“If you say we’ll go green the economy, move away from fossil fuels, all those things, if it’s capital investment it’s less of a concern if it goes into (inflation-causing) consumption. ,” he says.
Green spending — in projects like electric cars, wind and solar power projects — targets money in non-inflationary ways, Eberlein says.
“When is inflation dangerous? This is when there is too much money, not knowing where to go,” he says. “Whereas if you make a capital investment it is not free floating money sitting in my pocket And I can raise the prices of whatever I want to buy.”
But Eberlein also agrees that the election will not have a major impact on the general direction of the country’s economic prospects.
“Is this going to change the trajectory of recovery? I don’t think so,” he says. “Even with a conservative government it wasn’t going to change that much.”
York economist Mark Kamstra says Canada, like many top private companies, is a far more indebted entity than it has been since the pandemic. And he acknowledges that each party’s electoral platforms may have exacerbated that “leveraged” position.
“But I think it’s how the money is spent that determines whether it’s going to be a drag or an accelerant,” says Kamstra, a professor of finance at the Schulich School.
Kamastra says the country’s debt – which will gradually increase over the years as election promises are fulfilled – is on par with large private companies such as computer giant IBM.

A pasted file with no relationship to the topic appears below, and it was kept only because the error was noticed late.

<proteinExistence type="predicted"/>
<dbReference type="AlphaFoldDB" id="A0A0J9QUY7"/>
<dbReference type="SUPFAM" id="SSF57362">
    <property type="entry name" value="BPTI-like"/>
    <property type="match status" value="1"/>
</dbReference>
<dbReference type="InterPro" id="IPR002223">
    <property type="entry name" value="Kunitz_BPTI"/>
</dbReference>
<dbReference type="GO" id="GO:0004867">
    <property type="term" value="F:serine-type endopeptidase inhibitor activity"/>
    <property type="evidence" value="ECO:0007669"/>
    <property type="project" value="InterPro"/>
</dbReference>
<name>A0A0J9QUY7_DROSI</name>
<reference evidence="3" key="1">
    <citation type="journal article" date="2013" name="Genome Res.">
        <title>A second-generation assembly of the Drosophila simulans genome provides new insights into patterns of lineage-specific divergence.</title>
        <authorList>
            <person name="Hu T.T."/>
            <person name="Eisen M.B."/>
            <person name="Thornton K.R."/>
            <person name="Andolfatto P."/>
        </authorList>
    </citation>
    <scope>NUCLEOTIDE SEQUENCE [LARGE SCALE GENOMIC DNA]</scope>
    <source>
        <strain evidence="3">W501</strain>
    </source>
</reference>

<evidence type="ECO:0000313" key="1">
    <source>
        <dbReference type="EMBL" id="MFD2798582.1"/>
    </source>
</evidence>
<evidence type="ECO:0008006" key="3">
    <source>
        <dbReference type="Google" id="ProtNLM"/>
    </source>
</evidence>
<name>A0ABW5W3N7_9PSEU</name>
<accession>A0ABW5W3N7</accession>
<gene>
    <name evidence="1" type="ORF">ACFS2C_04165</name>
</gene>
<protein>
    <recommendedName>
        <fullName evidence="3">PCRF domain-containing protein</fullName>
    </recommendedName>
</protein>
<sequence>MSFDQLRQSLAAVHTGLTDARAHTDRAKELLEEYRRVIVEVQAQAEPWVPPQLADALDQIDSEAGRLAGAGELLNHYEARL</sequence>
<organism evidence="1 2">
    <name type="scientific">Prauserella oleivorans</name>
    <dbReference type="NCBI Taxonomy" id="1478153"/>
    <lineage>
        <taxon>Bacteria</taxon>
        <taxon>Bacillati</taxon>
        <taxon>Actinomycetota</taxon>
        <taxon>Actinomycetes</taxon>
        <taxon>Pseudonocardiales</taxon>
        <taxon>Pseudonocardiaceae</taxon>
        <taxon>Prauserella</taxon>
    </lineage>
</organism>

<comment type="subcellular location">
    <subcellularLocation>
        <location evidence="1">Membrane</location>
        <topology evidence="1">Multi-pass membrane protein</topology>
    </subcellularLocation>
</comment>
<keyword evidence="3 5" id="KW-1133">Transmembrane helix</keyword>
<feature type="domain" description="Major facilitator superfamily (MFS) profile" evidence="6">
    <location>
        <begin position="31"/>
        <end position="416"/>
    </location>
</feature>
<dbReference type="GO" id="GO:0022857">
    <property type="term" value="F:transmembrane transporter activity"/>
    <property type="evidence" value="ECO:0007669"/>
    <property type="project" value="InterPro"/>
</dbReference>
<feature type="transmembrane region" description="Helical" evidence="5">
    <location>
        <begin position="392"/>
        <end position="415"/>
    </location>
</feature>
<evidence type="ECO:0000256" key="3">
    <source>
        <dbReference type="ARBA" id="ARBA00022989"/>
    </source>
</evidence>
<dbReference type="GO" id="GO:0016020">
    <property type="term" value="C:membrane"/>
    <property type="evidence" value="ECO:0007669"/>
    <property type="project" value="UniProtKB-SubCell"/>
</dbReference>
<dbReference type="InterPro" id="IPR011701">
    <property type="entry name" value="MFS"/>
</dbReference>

“IBM’s debt is equal to its total revenue and Canada’s debt is now equal to or slightly less than our GDP,” he says. “So I think we are leveraged like a lot of companies and leverage is a good thing when it is used to build a company or a country and leverage is a very bad thing when it is used to pay off past debt. and other non-productive expenses.”
But what Kamastra sees in the liberal platform, it says, is “fairly sensible” spending.
Expanded health care, affordable housing schemes, green infrastructure — even if properly reconciled — can all be classified as good debt spending, he says.
Rotman’s Walid Hejazi says the promise of election spending on top of the pandemic debt has not prompted any agency to downgrade Canada’s credit rating, including DBRS Morningstar, which recently released the country’s AAA score. has been retained in positive evaluation.
“I think the (economic) trajectory is, for the most part, relatively unchanged (by election),” says Hejazi, an associate professor of economic analysis and policy at the school. “As a result of the election, nothing really changed and Trudeau has in fact been given a mandate … to continue what he was doing.”
Hejazi says the proposal to raise taxes on big banks – which made record profits during the pandemic – is justified because government relief programs to prop up their customers during the pandemic helped bolster their bottom lines .
“So I think it’s fair that they bear some of the burden,” he says.
But such increased taxes on wealthy institutions will not solve Canada’s trillion-dollar debt problem, especially if interest rates rise in the coming years, Hejazi says.
And with high spending likely to continue for the next several years and room for low appetite or high taxes, the only way to conquer debt is to grow the economy, he says.
And one way to do that, Hejazi says, is to increase labor participation rates — particularly among women — through more accessible daycare programs.
“Without question enabling or empowering women to be more active in the labor market is incredible,” he says. “And National Child Care is a great example (how can you do that). It’s a no-brainer.”